It is becoming legitimate to talk of invisible forces that shape creation - not labeling them as God but as the true shapers of reality beyond the space/time continuum. A whole new field known as quantum biology has sprung up, based on a true breakthrough - the idea that the total split between the micro world of the quantum and the macro world of everyday things may be a false split.

If so, science will have to account for why the human brain, which lives in the macro world, derives its intelligence from the micro world. Either atoms and molecules are smart, or something makes them smart.

That something, I believe, will come down to a conscious universe.

Agree or disagree, you cannot simply toss the question out the window. It turns out that the opposition of science to religion is a red herring. The real goal of a new science will be to expand our reality so that spiritual truths are acceptable, along with many other subjective experiences that science has long dismissed as unreliable.

We are conscious beings who live with purpose and meaning. It seems unlikely that these arose form a random, meaningless universe. The final answer to where they came from may shake science to its core. I certainly hope it does.

The opinions expressed in this commentary are solely those of Deepak Chopra.

- CNN Belief Blog

Filed under: Culture & Science • Leaders • Opinion • Science

soundoff (1,568 Responses)
  1. ALG

    "We are conscious beings who live with purpose and meaning. It seems unlikely that these arose form a random, meaningless universe. The final answer to where they came from may shake science to its core. I certainly hope it does."
    I read this article because I am always interested to read of others thoughts on where we came from. I do believe there is some credibility to evolution, but NOT insofar as human beings go. We are created in the image and likeness and feelings of God, the feelings and emotions did not 'evolve,' they ARE. And with the free will we are given, this is where the evil in the equation comes in. We are all born as innocent, good beings - it is the exposure to the world and free will which makes one turn away from the image and likeness of God. Science needs to study the evolution of human feelings. How about an article on that subject, CNN?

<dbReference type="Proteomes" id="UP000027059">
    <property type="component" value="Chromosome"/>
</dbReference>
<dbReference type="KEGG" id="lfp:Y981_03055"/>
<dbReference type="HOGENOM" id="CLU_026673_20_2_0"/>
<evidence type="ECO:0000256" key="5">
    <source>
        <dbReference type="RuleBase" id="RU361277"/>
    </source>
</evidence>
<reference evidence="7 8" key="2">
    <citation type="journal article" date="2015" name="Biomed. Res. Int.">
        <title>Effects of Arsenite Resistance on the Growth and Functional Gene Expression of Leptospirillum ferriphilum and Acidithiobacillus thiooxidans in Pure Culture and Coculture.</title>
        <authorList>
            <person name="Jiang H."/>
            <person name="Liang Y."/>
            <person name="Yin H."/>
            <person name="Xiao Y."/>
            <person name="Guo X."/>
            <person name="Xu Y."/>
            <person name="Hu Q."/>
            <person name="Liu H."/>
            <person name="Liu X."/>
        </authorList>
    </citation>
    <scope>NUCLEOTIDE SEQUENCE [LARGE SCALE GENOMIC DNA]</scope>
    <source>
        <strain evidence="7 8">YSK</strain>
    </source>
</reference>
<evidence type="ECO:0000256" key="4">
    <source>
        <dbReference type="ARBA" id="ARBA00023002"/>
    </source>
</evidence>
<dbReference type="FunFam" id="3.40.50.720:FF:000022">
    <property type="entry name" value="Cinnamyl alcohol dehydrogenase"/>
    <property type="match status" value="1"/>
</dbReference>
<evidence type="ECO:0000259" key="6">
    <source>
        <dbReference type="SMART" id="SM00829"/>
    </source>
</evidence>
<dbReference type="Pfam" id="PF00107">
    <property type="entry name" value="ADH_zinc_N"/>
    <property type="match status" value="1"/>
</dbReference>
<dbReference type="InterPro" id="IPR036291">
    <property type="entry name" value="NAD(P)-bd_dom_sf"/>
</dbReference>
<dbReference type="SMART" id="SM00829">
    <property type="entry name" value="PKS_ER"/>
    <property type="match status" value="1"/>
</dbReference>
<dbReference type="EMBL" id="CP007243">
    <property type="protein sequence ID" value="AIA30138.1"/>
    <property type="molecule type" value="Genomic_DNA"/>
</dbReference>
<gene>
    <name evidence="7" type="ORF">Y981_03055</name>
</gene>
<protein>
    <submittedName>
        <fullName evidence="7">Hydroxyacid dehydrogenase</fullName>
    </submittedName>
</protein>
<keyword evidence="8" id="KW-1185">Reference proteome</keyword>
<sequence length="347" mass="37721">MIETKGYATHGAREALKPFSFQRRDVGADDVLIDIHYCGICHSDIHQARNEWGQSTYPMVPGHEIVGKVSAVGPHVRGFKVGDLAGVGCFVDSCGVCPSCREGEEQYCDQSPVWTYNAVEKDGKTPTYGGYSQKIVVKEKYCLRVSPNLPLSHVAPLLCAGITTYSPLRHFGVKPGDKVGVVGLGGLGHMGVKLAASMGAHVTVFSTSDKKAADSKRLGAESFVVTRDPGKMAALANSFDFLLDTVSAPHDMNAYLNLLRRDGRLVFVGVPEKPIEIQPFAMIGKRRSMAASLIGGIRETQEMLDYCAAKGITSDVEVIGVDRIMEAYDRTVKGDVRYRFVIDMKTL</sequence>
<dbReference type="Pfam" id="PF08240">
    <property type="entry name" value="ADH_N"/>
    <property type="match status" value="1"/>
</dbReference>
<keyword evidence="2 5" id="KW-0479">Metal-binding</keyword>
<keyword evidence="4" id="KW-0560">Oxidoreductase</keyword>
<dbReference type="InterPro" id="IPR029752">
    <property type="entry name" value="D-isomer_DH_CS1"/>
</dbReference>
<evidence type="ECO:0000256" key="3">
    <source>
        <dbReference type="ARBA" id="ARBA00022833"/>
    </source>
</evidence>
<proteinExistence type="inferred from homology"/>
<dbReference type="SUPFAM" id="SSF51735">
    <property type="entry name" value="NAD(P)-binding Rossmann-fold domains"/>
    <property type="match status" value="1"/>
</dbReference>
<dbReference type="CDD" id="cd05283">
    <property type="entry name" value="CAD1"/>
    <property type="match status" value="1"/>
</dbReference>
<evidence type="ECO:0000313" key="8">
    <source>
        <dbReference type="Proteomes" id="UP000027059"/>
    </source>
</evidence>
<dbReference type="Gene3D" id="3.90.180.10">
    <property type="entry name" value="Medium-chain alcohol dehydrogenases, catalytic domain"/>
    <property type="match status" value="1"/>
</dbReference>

February 15, 2011 at 10:59 am |
    • Reality


      If you have not already done so, please watch Julia Sweeney's monologue "Letting Go of God". You are one of the "stars" in the show.

      To wit:

      "I was so intrigued with this quantum mechanics that Deepak refers to over and over and over again in his books, that I decided to take a class in it.

      And what I found is-Deepak Chopra is full of sh__!"

      Julia Sweeney, Letting Go of God

      (Ex-Catholic) Julia Sweeney's monologue "Letting Go Of God" will be the final nail in the coffin of religious belief/faith and is and will continue to be more effective than any money-generating book or your "Ultimate Happiness Prescription".

      Buy the DVD or watch it on Showtime. Check your cable listings.

      from http://www.amazon.com

      "Letting Go of God ~ Julia Sweeney (DVD – 2008)

      Five Star Rating

      February 15, 2011 at 3:30 pm |
  2. Dajuan Hayes

    Deepak Chopra is full of crap. He uses scientific words in his sentences, but in such a way that their meaning is either lost or twisted beyond any real sense. He routinely abuses quantum mechanics to bolster his claims about mysticism and God. To people unfamiliar with science his claims may sound deep, but to those of us who do have some grasp of quantum mechanics, we can see right through the babble. All Chopra is doing is rehashing age-old concepts with new terms, saying nothing really new. He's little more than an 19th century spiritualist dressed up in 21st century clothes.